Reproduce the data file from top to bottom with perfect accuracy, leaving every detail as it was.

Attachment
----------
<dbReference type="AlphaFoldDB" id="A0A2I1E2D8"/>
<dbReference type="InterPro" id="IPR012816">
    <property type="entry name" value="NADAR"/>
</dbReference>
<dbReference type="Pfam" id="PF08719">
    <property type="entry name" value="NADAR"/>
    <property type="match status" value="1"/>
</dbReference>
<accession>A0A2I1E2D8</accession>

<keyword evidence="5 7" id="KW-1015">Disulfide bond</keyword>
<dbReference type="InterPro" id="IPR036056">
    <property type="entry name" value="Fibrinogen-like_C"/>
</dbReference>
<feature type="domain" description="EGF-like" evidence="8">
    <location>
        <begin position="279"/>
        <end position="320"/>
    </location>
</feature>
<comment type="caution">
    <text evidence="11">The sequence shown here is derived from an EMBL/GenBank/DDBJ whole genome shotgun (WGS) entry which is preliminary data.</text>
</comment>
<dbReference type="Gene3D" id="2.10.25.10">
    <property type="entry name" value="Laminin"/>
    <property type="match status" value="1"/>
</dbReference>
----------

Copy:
<dbReference type="AlphaFoldDB" id="A0A2I1E2D8"/>
<dbReference type="InterPro" id="IPR012816">
    <property type="entry name" value="NADAR"/>
</dbReference>
<dbReference type="Pfam" id="PF08719">
    <property type="entry name" value="NADAR"/>
    <property type="match status" value="1"/>
</dbReference>
<accession>A0A2I1E2D8</accession>

<keyword evidence="5 7" id="KW-1015">Disulfide bond</keyword>
<dbReference type="InterPro" id="IPR036056">
    <property type="entry name" value="Fibrinogen-like_C"/>
</dbReference>
<feature type="domain" description="EGF-like" evidence="8">
    <location>
        <begin position="279"/>
        <end position="320"/>
    </location>
</feature>
<comment type="caution">
    <text evidence="11">The sequence shown here is derived from an EMBL/GenBank/DDBJ whole genome shotgun (WGS) entry which is preliminary data.</text>
</comment>
<dbReference type="Gene3D" id="2.10.25.10">
    <property type="entry name" value="Laminin"/>
    <property type="match status" value="1"/>
</dbReference>